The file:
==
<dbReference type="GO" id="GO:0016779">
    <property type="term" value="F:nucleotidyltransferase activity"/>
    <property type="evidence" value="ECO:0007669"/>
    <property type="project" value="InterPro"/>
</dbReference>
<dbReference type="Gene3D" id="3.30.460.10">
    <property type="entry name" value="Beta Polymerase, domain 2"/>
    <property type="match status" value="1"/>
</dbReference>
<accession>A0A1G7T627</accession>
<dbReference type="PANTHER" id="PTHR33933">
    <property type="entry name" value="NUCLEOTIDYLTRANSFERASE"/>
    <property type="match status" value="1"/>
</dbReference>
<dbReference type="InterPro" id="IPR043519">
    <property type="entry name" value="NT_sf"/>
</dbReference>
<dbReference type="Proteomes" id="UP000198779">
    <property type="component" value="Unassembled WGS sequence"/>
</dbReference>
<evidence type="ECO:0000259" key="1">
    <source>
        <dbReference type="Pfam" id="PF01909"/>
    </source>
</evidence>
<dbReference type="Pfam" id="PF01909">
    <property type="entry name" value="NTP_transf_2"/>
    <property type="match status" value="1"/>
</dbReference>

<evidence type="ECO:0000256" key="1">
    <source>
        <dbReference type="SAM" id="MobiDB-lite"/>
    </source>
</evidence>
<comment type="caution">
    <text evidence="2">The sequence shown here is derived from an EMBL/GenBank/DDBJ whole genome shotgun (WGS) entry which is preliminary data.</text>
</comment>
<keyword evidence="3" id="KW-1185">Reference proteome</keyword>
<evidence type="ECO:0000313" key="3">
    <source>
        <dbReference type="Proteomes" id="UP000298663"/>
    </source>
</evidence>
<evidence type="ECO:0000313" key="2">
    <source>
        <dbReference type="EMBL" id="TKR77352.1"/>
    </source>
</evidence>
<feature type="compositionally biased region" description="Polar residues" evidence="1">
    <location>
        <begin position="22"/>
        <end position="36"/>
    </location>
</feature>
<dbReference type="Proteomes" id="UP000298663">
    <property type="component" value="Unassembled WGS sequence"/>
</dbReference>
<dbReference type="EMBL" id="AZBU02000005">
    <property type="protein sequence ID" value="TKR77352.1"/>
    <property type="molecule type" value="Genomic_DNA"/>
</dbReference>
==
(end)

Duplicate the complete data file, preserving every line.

<dbReference type="GO" id="GO:0016779">
    <property type="term" value="F:nucleotidyltransferase activity"/>
    <property type="evidence" value="ECO:0007669"/>
    <property type="project" value="InterPro"/>
</dbReference>
<dbReference type="Gene3D" id="3.30.460.10">
    <property type="entry name" value="Beta Polymerase, domain 2"/>
    <property type="match status" value="1"/>
</dbReference>
<accession>A0A1G7T627</accession>
<dbReference type="PANTHER" id="PTHR33933">
    <property type="entry name" value="NUCLEOTIDYLTRANSFERASE"/>
    <property type="match status" value="1"/>
</dbReference>
<dbReference type="InterPro" id="IPR043519">
    <property type="entry name" value="NT_sf"/>
</dbReference>
<dbReference type="Proteomes" id="UP000198779">
    <property type="component" value="Unassembled WGS sequence"/>
</dbReference>
<evidence type="ECO:0000259" key="1">
    <source>
        <dbReference type="Pfam" id="PF01909"/>
    </source>
</evidence>
<dbReference type="Pfam" id="PF01909">
    <property type="entry name" value="NTP_transf_2"/>
    <property type="match status" value="1"/>
</dbReference>

<evidence type="ECO:0000256" key="1">
    <source>
        <dbReference type="SAM" id="MobiDB-lite"/>
    </source>
</evidence>
<comment type="caution">
    <text evidence="2">The sequence shown here is derived from an EMBL/GenBank/DDBJ whole genome shotgun (WGS) entry which is preliminary data.</text>
</comment>
<keyword evidence="3" id="KW-1185">Reference proteome</keyword>
<evidence type="ECO:0000313" key="3">
    <source>
        <dbReference type="Proteomes" id="UP000298663"/>
    </source>
</evidence>
<evidence type="ECO:0000313" key="2">
    <source>
        <dbReference type="EMBL" id="TKR77352.1"/>
    </source>
</evidence>
<feature type="compositionally biased region" description="Polar residues" evidence="1">
    <location>
        <begin position="22"/>
        <end position="36"/>
    </location>
</feature>
<dbReference type="Proteomes" id="UP000298663">
    <property type="component" value="Unassembled WGS sequence"/>
</dbReference>
<dbReference type="EMBL" id="AZBU02000005">
    <property type="protein sequence ID" value="TKR77352.1"/>
    <property type="molecule type" value="Genomic_DNA"/>
</dbReference>